Time for a review

Since the introduction of the new Sentencing Guidelines just 12 months ago, prosecutions of company directors and senior managers for health & safety offences have escalated, along with fines. The message to UK Plc is clear; health & safety must now be firmly on the Board Room Agenda, says Bryan Lawrie


Since the introduction of the new Sentencing Guidelines just 12 months ago, prosecutions of company directors and senior managers for health & safety offences have escalated, along with fines. The message to UK Plc is clear; health & safety must now be firmly on the Board Room Agenda, says Bryan Lawrie

When the new sentencing guidelines for health & safety, corporate manslaughter and food safety and hygiene offences came into effect in February 2016 businesses were warned that the resulting rise in fines and prosecutions could have a serious impact on their bottom line. The new guidelines heralded a greater emphasis on fines being related to turnover rather than profit and a new focus on hypothetical risk of harm as well as actual harm, while also giving magistrates the power to impose unlimited fines.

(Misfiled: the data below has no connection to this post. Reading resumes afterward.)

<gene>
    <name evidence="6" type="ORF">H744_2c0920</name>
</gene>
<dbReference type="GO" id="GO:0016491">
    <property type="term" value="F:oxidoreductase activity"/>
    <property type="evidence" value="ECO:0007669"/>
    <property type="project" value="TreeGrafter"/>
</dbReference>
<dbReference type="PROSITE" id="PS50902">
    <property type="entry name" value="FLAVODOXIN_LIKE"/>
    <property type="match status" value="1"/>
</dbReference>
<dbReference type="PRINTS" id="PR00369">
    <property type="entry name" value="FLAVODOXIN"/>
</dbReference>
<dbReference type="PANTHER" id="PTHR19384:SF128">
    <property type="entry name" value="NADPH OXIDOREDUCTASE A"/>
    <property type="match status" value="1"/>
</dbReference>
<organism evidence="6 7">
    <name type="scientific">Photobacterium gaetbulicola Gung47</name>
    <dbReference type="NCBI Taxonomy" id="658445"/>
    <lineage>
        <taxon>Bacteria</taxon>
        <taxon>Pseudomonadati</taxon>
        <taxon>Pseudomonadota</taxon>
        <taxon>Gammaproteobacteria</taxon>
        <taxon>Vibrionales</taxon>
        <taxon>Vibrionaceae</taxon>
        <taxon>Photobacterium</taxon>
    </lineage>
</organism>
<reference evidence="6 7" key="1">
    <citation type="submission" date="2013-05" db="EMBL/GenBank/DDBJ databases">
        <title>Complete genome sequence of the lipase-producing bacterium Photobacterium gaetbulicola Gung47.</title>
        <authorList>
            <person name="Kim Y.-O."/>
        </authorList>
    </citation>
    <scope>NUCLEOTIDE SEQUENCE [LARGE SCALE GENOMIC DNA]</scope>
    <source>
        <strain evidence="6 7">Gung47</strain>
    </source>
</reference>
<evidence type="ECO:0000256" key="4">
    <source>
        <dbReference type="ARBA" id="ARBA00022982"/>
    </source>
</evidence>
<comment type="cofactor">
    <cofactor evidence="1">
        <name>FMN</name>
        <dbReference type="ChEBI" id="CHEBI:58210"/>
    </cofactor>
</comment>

The new approach
The new guidelines are designed to give courts a more consistent means of passing sentences by taking a step by step approach which begins with determining the offence category by considering culpability and harm. Courts must now decide whether a defendant’s culpability was “very high”, “high”, “medium” or “low”. They must then establish a harm rating of between 1 and 4 (with 1 being the highest rating) depending on the scale and severity of potential harm. The next step is to apply the harm rating and culpability assessment to a series of tables with fine ranges that correlate to levels of annual turnover. The recommended fines range from between £50 to £450,000 for micro-organisations with a turnover of less than £2 million, to between £3000 to £10 million for large organisations with a turnover of £50 million and above (separate guidelines for corporate manslaughter offences apply). The subsequent steps involve close examination of the company’s finances, the defendant’s plea and consideration of other factors that affect the individual case.

Fines in the millions, with or without actual harm
Prior to the publication of the guidelines, a breach of health & safety regulations which did not result in injury was likely to have resulted in a fine in the tens of thousands. Now organisations are regularly receiving fines in the millions.